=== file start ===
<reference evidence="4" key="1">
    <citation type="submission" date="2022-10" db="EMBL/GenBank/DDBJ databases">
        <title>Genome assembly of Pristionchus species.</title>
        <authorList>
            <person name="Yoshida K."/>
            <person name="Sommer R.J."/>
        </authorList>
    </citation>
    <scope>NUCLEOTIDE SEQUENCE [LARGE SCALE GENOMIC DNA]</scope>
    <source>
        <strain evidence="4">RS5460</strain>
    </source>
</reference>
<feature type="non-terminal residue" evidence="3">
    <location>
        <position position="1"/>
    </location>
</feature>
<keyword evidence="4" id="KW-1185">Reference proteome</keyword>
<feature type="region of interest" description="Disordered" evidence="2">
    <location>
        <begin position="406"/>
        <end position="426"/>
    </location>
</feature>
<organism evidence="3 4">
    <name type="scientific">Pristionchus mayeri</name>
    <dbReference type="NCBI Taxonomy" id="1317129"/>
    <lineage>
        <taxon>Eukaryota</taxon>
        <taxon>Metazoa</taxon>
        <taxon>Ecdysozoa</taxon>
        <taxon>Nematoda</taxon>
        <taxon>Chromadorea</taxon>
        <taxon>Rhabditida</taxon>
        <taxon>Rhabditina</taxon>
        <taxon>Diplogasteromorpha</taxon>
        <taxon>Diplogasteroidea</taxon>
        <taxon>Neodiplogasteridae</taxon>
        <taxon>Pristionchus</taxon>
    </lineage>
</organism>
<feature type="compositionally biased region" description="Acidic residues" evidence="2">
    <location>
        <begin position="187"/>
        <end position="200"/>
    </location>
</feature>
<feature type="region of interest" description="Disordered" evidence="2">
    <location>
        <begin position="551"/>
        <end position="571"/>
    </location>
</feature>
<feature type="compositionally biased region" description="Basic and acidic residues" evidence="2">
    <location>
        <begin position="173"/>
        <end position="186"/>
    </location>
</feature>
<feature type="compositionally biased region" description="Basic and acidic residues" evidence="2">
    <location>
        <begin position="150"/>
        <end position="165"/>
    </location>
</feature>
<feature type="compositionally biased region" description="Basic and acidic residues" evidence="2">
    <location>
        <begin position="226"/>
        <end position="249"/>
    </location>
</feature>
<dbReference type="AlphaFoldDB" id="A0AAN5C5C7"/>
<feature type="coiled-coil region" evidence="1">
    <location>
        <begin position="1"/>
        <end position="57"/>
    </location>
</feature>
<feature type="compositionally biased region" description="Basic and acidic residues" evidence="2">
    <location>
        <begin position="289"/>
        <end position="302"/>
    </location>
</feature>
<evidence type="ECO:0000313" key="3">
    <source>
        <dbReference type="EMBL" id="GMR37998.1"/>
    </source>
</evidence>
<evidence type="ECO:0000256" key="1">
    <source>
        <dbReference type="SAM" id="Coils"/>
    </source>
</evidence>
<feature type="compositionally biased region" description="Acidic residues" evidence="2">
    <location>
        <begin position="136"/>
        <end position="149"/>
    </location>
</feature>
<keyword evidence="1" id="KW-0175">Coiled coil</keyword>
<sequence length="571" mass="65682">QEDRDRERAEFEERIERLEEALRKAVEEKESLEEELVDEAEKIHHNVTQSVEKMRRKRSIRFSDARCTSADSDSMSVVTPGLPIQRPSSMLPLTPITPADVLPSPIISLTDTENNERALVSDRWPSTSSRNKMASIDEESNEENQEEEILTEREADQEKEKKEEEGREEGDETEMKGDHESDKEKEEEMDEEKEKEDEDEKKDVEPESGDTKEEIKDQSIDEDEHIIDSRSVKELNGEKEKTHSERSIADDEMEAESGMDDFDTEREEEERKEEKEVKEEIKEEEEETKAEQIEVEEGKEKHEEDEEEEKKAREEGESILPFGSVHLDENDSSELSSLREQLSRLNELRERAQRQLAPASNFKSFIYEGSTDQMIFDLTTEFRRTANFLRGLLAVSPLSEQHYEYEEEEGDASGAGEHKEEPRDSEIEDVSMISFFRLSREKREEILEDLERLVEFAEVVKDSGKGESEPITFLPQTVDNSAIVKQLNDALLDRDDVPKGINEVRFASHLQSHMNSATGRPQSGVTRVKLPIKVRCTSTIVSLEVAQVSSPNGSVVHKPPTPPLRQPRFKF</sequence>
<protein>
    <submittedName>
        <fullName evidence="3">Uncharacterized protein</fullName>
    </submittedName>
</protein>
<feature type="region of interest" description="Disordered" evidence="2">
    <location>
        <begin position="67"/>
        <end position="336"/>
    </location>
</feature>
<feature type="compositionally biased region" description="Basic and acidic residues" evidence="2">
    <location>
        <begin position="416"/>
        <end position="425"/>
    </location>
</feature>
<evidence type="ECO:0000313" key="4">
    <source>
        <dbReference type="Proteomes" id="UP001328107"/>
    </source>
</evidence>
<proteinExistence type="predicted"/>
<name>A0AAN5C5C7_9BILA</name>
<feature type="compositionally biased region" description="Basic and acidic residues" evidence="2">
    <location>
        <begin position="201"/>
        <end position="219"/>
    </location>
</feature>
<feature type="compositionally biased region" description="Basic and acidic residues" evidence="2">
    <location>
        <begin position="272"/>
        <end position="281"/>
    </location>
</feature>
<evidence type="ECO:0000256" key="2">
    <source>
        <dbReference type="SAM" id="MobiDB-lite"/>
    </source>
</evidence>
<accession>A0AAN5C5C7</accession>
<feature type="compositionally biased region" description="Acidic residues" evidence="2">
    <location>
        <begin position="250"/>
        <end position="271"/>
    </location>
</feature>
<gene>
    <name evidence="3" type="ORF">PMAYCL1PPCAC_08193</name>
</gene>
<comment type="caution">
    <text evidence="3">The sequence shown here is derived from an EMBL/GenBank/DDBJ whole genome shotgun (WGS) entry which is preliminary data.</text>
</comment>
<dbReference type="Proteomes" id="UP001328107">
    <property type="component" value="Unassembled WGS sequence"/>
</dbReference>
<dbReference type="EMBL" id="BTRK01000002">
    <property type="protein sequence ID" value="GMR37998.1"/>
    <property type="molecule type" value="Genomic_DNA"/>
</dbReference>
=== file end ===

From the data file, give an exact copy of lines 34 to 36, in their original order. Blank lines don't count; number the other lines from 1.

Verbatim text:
        <taxon>Chromadorea</taxon>
        <taxon>Rhabditida</taxon>
        <taxon>Rhabditina</taxon>